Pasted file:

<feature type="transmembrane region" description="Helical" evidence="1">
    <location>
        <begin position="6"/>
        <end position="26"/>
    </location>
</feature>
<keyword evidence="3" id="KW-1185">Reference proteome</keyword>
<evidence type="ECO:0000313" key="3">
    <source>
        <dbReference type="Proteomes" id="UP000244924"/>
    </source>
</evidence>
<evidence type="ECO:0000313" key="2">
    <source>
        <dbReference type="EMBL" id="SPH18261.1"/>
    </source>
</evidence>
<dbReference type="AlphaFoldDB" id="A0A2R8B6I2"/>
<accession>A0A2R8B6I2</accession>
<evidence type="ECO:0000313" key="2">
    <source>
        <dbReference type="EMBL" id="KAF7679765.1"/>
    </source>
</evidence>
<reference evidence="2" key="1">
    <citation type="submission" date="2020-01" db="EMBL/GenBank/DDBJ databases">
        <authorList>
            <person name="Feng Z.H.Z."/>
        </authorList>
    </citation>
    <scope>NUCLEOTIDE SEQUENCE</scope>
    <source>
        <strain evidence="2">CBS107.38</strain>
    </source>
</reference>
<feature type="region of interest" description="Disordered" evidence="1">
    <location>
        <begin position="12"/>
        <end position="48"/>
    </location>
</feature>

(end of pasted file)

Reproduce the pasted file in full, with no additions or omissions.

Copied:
<feature type="transmembrane region" description="Helical" evidence="1">
    <location>
        <begin position="6"/>
        <end position="26"/>
    </location>
</feature>
<keyword evidence="3" id="KW-1185">Reference proteome</keyword>
<evidence type="ECO:0000313" key="3">
    <source>
        <dbReference type="Proteomes" id="UP000244924"/>
    </source>
</evidence>
<evidence type="ECO:0000313" key="2">
    <source>
        <dbReference type="EMBL" id="SPH18261.1"/>
    </source>
</evidence>
<dbReference type="AlphaFoldDB" id="A0A2R8B6I2"/>
<accession>A0A2R8B6I2</accession>
<evidence type="ECO:0000313" key="2">
    <source>
        <dbReference type="EMBL" id="KAF7679765.1"/>
    </source>
</evidence>
<reference evidence="2" key="1">
    <citation type="submission" date="2020-01" db="EMBL/GenBank/DDBJ databases">
        <authorList>
            <person name="Feng Z.H.Z."/>
        </authorList>
    </citation>
    <scope>NUCLEOTIDE SEQUENCE</scope>
    <source>
        <strain evidence="2">CBS107.38</strain>
    </source>
</reference>
<feature type="region of interest" description="Disordered" evidence="1">
    <location>
        <begin position="12"/>
        <end position="48"/>
    </location>
</feature>